The two lowest classes of Roman citizens consisted of “freeborn” and specific types of slaves. “Freeborn” were people of lower economic status, but were born free men and Roman citizens. This class of people was termed, ”Plebians”. There was also a group of freed men, who had been slaves, but had either earned or bought their freedom. They were not entirely free, since their former masters still had some hand on them. Most “freeborn” and “freedmen” were fairly poor, but it was possible for them to achieve some status and wealth in business and trade. There was a synagogue of “freedmen” in Acts 6:9-12. Paul was born a Roman citizen (Acts 22:28), probably from the Plebian class – although there is no way of knowing for certain how Paul’s family became Roman citizens. Certain rights and rewards went along with this citizenship. Among these rights was the right to a fair trial before any punishment could be handed out. This fact enters the Acts story several times. A perfect example of these two classes, freeborn and freedmen, is found in Acts 22:22-29 and is really worth reading.
The lowest class in the Roman world was that of a slave. Slaves were property of their owners and were either born or sold into it, often through piracy. A huge trade developed that raised abandoned babies to be sold as slaves. Roman slavery was not racially based and slaves did not have to dress in a certain way. Slaves were a huge benefit to the Roman rulers because they bore the brunt of their industrious building projects.
The last group of people that made up Roman society was the soldier. A soldier could come from any of the people groups but were mainly from the poorer classes. A Roman soldier received 225 denari a year, (4 denari a week) and was supplemented in his income by booty taken from captives or people that they had rule over. After completing twenty-five years of service in the military, soldiers were granted full citizenship status and were given 3,000 denari and a good plot of farm land on which to retire. Because of this law, land was soon in short supply around Rome and many of the new countries that were subdued were given to the retiring soldiers. With such a large fighting force, there was a constant need for new lands and this fueled the need to continue to conquer new territories.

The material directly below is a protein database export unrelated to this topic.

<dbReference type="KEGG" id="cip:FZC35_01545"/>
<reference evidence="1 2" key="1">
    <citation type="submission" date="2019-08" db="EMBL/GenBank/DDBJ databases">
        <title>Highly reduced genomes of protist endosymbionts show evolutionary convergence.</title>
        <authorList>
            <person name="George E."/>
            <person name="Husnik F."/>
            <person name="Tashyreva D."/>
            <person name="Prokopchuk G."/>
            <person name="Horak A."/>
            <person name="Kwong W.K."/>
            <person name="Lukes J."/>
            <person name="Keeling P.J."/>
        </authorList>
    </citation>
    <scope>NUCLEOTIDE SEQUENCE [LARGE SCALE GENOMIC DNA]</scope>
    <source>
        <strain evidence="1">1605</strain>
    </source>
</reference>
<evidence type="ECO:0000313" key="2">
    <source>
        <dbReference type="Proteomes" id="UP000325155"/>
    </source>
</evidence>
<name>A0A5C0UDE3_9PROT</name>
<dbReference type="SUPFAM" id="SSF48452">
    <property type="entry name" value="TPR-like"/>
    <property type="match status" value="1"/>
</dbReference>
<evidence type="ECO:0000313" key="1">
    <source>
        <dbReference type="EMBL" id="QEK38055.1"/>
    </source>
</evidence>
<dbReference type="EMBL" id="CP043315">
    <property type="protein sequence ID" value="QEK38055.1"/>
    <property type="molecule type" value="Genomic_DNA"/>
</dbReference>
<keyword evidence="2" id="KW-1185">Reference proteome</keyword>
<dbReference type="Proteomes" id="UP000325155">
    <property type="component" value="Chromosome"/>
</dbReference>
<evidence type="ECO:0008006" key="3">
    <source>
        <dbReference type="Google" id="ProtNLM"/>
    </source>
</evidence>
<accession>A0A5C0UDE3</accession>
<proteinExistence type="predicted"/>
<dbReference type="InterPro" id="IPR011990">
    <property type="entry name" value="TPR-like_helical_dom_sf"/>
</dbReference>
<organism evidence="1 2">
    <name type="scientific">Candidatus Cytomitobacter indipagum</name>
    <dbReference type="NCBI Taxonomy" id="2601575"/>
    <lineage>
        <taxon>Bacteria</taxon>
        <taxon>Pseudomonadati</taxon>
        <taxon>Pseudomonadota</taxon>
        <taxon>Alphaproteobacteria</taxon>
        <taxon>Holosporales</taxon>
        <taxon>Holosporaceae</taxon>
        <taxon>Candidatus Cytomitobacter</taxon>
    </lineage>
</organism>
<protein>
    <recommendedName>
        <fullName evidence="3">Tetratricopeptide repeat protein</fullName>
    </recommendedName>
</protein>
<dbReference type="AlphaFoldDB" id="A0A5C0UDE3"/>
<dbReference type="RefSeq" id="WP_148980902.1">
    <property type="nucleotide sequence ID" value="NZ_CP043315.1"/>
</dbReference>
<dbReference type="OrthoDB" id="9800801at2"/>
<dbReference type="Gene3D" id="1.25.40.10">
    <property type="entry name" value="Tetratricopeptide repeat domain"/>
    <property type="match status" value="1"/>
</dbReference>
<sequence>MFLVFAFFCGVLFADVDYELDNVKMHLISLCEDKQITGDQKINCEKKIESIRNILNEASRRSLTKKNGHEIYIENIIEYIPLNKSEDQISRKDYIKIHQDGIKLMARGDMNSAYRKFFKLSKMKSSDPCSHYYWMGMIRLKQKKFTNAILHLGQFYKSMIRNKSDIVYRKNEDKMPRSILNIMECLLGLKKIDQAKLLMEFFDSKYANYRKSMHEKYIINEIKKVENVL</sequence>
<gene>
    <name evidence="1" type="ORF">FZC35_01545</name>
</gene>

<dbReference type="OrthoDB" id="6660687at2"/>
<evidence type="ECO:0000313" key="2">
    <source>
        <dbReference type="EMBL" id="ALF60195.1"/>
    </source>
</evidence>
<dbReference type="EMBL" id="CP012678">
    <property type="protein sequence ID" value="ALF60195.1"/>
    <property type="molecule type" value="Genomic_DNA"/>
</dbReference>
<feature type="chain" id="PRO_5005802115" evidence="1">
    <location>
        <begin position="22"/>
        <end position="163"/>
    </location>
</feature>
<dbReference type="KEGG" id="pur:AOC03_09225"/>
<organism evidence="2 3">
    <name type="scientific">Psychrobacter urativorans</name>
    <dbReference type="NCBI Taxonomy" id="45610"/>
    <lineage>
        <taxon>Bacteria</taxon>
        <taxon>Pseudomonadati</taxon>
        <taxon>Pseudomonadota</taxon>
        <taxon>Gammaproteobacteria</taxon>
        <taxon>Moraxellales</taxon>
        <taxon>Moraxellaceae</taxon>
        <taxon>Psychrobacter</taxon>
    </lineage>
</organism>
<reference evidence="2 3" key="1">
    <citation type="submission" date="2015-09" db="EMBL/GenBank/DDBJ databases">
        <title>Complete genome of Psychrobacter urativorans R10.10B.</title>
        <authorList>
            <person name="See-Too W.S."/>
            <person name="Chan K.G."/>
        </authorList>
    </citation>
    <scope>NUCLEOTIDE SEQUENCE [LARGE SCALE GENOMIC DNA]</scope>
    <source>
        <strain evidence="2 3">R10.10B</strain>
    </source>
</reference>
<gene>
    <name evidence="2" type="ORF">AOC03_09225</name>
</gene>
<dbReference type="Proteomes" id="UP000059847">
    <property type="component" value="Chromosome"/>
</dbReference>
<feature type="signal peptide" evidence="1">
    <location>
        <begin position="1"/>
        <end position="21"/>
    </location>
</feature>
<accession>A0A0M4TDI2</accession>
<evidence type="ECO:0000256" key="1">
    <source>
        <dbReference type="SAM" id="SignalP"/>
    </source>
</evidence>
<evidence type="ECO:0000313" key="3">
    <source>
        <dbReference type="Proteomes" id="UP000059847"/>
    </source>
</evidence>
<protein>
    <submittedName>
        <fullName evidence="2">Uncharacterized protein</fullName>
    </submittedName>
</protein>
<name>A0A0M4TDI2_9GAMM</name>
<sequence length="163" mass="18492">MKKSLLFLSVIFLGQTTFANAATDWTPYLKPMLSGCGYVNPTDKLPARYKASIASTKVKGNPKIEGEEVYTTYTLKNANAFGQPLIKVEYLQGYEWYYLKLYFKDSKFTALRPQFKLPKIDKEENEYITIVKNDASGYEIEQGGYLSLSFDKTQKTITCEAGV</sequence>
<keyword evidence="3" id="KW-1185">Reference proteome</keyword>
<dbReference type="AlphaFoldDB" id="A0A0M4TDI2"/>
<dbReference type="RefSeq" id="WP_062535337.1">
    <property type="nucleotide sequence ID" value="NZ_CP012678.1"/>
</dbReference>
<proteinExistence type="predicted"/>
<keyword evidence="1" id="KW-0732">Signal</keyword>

The soldiers were formed into groups called legions. A legion consisted of five to six thousand men, (depending on the time period in history). Fifty different legions have been documented by historians, and approximately twenty-eight legions were assembled and ready and stationed around the Roman world. A centurion was a commander of one hundred of these men; thus there were sixty centurions in a legion. Centurions wore a colored, plumed crest on their helmets so that they could be seen and followed during battle. There are several centurions mentioned in the Bible. Jesus had an encounter with a centurion in Matthew 8:5-13 and healed his paralyzed servant. In Acts 10:1, a centurion named Cornelius, who was in the Italian regiment, had a dream and called for Peter to come visit him. There are also centurions mentioned in Acts 22:25 and Acts 23:23.
A Roman soldier was well equipped and well trained for his job (Ephesians 6:10-20). His issue of equipment was very interesting. They were given crossed sticks that served as a back pack frame to carry all their equipment, which could weigh up to ninety pounds. It had a tool kit, dish and pan and personal belongings. Roman law permitted them to require subjects to carry their pack for them a mile, even if the person was originally going in the opposite direction (Matthew 5:41). They could also force residents to feed and house them for up to three days. They had three weapons: a long wooden javelin with a metal point called “pilum”, a short sword called ”gladius”, and a small dagger called a ”pugio”, for the close-in work. They also carried a curved shield called a “scutum”. They would lock their shields together and advance on the enemy and were protected from any weapons coming in from above. They wore a metal helmet during battle that covered a good portion of their head.
Hopefully, these two short lessons will give us a better idea of the layers of the Roman Society that were present during the time of the Bible. Having this information as we read the Text will help us understand and imagine what life would have been like when Rome ruled the world; the world of Jesus and his disciples.
About the author:
Bob is the creator of this site and a disciple of Ray Vander Laan. Along with his wife of 50 years, he teaches a Bible study at Christ’s Church in Roswell, NM. He is also an avid hunter and fisher.